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25 October 2006 In silico cell electrophysiology for measuring transcellular calcium currents
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Proceedings Volume 6380, Smart Medical and Biomedical Sensor Technology IV; 638007 (2006) https://doi.org/10.1117/12.684620
Event: Optics East 2006, 2006, Boston, Massachusetts, United States
Abstract
Trans-cellular calcium currents play a central role in the establishment of polarity in differentiating cells. Typically these currents are measured and studied experimentally using ion selective glass microelectrodes. We have recently developed an in silico cell electrophysiology lab-on-a-chip device with the specific science objectives of measuring these transcellular calcium currents in an advanced throughput format. The device consists of 16 pyramidal pores on a silicon substrate with four Ag/AgCl electrodes leading into each pore on the four poles. An SU-8 layer is used as the structural and insulating layer and a calcium ion selective membrane is used to impart ion selectivity to the Ag/AgCl electrodes. In this paper we demonstrate the utility of the cell electrophysiology biochip in measuring these transcellular calcium currents from single cells using the model biological system Ceratopteris richardii. We monitored these fern spores during germination and pharmacologically inhibited biophysical calcium transport. These results demonstrate the utility and versatility of the in silico cell electrophysiology biochip. While this version of the biochip was engineered to fulfill the specific science objectives of measuring trans-cellular calcium currents from Ceratopteris fern spores, the chip can easily be modified for a variety of biomedical and pharmacological applications. Future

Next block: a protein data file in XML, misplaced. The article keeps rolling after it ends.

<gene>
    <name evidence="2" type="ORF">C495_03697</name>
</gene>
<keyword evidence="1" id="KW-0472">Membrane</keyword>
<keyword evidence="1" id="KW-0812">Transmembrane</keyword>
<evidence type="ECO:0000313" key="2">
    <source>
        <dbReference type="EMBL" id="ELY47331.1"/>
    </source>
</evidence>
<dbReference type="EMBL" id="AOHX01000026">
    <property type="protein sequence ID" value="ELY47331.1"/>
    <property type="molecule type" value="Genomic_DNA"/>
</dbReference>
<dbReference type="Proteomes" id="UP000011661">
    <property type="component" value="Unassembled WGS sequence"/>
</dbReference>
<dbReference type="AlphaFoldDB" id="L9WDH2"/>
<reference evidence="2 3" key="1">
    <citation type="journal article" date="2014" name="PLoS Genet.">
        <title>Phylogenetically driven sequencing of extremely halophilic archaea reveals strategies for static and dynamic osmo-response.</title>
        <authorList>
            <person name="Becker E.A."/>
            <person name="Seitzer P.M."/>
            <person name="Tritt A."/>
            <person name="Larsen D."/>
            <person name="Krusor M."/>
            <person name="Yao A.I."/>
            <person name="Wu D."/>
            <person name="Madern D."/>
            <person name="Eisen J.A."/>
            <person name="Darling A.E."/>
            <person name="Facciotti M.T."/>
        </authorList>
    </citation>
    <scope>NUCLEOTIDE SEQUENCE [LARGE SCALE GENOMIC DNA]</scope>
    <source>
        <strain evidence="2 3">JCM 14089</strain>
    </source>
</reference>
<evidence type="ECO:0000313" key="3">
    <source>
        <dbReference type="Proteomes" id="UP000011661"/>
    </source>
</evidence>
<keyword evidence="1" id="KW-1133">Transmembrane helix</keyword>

© (2006) COPYRIGHT Society of Photo-Optical Instrumentation Engineers (SPIE). Downloading of the abstract is permitted for personal use only.
A. ul Haque, M. Rokkam, A. R. De Carlo, S. T. Wereley, H. W. Wells, W. T. McLamb, S. J. Roux, P. P. Irazoqui, and D. M. Porterfield "In silico cell electrophysiology for measuring transcellular calcium currents", Proc. SPIE 6380, Smart Medical and Biomedical Sensor Technology IV, 638007 (25 October 2006); https://doi.org/10.1117/12.684620
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